[D] Xenoposeidon proneneukos [sG] [T]
Taylor & Naish, 2007
Cretaceous Early Berriasian Valanginian
Saurischia Sauropodomorpha Sauropoda
Near Hastings, East Sussex, England; probably Ecclesbourne Glen, about 2 km east of Hastings. Hastings Beds Group; probably Berriasian part of the Ashdown Beds Formation. Precise locality and stratigraphic information either has been lost or was never recorded.
Genus - Typespecies
BMNH R2095, the Natural History Museum, London. A mid posterior dorsal vertebra consisting of partial centrum and neural arch.
Greek, xenos, strange or alien, and Poseidon, the god of earthquakes and the sea in Greek mythology, the latter in reference to the sauropod Sauroposeidon Wedel, Cifelli and Sanders, 2000. Latin, pronus, forward sloping, describing the characteristic morphology of the neural arch.
A neosauropod represented by BMNH R2095, a well-preserved partial mid-to-posterior dorsal vertebra from the Berriasian– Valanginian Hastings Beds Group of Ecclesbourne Glen, East Sussex, England. It was briefly described by Lydekker in 1893, but it has subsequently been overlooked. This specimen’s concave cotyle, large lateral pneumatic fossae, complex system of bony laminae and camerate internal structure show that it represents a neosauropod dinosaur.
However, it differs from all other sauropods in the form of its neural arch, which is taller than the centrum, covers the entire dorsal surface of the centrum, has its posterior margin continuous with that of the cotyle, and slopes forward at 35 degrees relative to the vertical. Also unique is a broad, flat area of featureless bone on the lateral face of the arch; the accessory infraparapophyseal and postzygapophyseal laminae which meet in a V; and the asymmetric neural canal, small and round posteriorly but large and teardrop-shaped anteriorly, bounded by arched supporting laminae.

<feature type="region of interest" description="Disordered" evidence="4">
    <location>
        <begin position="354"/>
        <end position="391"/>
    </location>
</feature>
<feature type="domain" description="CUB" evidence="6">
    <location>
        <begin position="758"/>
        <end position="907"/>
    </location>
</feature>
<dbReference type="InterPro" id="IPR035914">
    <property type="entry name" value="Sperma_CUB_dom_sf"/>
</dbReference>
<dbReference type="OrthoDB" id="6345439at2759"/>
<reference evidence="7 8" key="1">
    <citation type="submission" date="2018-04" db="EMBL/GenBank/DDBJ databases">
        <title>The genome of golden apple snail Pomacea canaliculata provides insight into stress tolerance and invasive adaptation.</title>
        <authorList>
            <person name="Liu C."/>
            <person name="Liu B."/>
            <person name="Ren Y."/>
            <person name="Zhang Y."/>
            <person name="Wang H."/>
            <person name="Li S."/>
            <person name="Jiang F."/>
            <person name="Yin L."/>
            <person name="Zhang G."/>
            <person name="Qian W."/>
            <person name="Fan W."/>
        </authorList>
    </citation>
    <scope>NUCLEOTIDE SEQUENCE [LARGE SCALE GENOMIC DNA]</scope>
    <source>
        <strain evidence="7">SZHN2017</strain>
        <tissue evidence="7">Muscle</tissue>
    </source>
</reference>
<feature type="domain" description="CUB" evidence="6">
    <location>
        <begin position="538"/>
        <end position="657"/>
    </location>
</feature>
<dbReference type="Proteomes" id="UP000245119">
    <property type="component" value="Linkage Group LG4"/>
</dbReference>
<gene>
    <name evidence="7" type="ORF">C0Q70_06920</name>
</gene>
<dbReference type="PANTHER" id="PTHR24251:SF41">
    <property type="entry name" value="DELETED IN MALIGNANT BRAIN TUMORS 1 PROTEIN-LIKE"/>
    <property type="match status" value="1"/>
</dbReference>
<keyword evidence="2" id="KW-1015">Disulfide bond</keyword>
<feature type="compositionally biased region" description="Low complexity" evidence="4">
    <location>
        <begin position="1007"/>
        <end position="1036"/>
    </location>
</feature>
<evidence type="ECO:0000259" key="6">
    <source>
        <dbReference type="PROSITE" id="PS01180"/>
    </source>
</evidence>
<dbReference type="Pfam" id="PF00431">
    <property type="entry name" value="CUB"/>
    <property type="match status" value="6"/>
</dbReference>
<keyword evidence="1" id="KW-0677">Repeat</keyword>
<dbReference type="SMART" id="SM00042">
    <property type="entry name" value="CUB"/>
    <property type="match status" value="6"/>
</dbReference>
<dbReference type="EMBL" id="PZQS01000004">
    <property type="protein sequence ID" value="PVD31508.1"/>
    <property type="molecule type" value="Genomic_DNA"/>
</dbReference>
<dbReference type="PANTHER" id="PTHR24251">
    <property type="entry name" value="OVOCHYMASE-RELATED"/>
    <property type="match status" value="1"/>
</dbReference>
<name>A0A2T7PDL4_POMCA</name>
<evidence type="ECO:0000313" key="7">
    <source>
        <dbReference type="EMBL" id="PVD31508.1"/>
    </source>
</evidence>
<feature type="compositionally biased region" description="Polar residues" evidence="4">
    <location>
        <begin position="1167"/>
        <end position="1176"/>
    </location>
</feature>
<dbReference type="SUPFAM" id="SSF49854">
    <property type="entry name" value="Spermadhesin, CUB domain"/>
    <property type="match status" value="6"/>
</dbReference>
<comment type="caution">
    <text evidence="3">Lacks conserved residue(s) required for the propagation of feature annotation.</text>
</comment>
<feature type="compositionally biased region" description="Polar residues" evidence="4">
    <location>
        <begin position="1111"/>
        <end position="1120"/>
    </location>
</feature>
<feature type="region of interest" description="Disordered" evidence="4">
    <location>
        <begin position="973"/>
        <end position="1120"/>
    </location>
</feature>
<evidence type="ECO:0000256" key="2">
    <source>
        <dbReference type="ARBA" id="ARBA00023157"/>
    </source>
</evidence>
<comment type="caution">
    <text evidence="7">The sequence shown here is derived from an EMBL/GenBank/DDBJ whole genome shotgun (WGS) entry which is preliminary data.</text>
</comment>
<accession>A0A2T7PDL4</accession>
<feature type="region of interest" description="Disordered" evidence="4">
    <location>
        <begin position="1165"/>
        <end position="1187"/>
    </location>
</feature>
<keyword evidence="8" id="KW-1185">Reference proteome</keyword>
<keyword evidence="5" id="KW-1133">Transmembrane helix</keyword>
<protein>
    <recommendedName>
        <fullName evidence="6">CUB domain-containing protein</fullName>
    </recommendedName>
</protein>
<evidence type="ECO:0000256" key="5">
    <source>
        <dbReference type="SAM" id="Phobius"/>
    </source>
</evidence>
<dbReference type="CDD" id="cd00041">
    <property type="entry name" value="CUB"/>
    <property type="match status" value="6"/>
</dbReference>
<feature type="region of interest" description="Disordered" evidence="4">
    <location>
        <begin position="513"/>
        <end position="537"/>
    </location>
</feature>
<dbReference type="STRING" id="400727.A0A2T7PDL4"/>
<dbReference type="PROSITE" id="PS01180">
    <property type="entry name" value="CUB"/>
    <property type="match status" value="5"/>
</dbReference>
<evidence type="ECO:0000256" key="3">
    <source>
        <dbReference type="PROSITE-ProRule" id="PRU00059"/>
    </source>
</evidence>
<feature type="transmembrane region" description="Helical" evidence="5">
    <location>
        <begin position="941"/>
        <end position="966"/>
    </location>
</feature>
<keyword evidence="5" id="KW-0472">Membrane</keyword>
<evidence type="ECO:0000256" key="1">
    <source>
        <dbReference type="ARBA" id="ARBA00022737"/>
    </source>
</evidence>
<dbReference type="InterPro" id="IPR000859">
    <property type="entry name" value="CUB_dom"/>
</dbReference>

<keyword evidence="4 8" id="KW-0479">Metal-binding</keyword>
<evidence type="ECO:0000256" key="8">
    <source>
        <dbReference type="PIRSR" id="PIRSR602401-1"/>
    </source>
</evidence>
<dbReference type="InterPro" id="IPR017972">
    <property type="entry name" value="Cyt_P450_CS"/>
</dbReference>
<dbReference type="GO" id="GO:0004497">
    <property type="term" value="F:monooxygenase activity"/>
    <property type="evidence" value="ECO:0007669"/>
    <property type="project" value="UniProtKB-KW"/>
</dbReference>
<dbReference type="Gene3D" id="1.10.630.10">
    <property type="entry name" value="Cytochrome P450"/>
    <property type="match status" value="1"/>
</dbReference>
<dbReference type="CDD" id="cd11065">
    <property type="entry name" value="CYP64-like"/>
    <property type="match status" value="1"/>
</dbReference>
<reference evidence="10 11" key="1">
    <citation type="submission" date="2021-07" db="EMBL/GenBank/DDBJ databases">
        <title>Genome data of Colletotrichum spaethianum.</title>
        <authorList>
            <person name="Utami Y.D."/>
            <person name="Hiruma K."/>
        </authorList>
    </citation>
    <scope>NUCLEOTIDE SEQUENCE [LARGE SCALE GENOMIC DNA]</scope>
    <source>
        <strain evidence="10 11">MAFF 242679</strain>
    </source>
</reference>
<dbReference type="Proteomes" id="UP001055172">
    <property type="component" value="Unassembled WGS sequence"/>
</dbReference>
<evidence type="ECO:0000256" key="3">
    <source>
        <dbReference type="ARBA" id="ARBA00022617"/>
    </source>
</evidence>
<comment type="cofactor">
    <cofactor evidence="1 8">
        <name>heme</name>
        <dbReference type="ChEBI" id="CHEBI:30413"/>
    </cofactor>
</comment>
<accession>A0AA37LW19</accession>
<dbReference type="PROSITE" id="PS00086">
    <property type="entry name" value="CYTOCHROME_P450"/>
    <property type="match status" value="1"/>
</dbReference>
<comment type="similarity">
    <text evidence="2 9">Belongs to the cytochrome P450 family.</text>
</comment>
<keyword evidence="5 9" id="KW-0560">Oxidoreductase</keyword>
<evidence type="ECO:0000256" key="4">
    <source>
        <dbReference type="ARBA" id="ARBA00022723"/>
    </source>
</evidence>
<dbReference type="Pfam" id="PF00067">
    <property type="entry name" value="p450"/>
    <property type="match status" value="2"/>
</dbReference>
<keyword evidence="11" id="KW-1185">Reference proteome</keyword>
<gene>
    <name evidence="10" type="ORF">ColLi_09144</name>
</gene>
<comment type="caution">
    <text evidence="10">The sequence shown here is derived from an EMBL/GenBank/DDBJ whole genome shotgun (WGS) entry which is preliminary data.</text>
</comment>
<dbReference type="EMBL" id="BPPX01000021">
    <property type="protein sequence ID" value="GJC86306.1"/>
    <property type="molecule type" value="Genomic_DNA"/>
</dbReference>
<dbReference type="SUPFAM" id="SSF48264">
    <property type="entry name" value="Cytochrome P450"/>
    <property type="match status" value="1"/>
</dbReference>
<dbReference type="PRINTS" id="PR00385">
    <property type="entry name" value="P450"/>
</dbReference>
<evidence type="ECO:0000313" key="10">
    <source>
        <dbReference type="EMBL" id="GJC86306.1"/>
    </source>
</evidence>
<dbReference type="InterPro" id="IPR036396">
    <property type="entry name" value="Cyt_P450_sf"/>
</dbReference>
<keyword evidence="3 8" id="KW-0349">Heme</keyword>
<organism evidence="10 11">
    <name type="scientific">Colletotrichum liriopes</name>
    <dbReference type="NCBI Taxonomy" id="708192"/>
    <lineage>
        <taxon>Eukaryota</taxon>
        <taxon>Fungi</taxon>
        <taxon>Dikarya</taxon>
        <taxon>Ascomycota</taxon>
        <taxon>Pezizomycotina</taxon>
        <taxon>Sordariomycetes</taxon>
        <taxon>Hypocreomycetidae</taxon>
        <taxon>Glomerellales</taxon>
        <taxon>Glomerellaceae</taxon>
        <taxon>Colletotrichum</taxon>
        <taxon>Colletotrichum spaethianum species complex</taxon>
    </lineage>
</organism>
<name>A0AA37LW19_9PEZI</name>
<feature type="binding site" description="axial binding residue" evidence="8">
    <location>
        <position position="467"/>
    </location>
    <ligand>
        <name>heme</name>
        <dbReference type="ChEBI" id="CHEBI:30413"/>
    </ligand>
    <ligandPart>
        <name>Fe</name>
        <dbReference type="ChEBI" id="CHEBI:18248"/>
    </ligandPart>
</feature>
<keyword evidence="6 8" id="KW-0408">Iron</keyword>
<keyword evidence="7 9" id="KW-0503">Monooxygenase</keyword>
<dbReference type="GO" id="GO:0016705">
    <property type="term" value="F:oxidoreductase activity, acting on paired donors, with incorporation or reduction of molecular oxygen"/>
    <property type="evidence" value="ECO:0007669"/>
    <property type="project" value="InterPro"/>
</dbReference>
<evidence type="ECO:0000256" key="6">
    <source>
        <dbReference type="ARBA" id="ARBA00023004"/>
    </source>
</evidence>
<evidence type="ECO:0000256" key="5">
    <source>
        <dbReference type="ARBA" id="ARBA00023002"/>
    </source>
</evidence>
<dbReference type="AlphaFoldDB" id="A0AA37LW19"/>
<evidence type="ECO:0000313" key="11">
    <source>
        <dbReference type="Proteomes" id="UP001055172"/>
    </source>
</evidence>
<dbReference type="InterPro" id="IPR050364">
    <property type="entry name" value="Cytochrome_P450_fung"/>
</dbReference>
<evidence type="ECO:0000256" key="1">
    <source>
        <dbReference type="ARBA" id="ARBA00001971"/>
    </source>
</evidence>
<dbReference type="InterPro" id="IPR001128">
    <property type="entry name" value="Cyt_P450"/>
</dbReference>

The specimen cannot be referred to any known sauropod genus, and clearly represents a new genus and possibly a new ‘family’. Other sauropod remains from the Hastings Beds Group represent basal Titanosauriformes, Titanosauria and Diplodocidae; X. proneneukos may bring to four the number of sauropod ‘families’ represented in this unit. Sauropods may in general have been much less morphologically conservative than is usually assumed.
Since neurocentral fusion is complete in R2095, it is probably from a mature or nearly mature animal. Nevertheless, size comparisons of R2095 with corresponding vertebrae in the Brachiosaurus brancai holotype HMN SII and Diplodocus carnegii holotype CM 84 suggest a rather small sauropod: perhaps 15 m long and 7600 kg in mass if built like a brachiosaurid, or 20 m and 2800 kg if built like a diplodocid. (Taylor & Naish, 2007)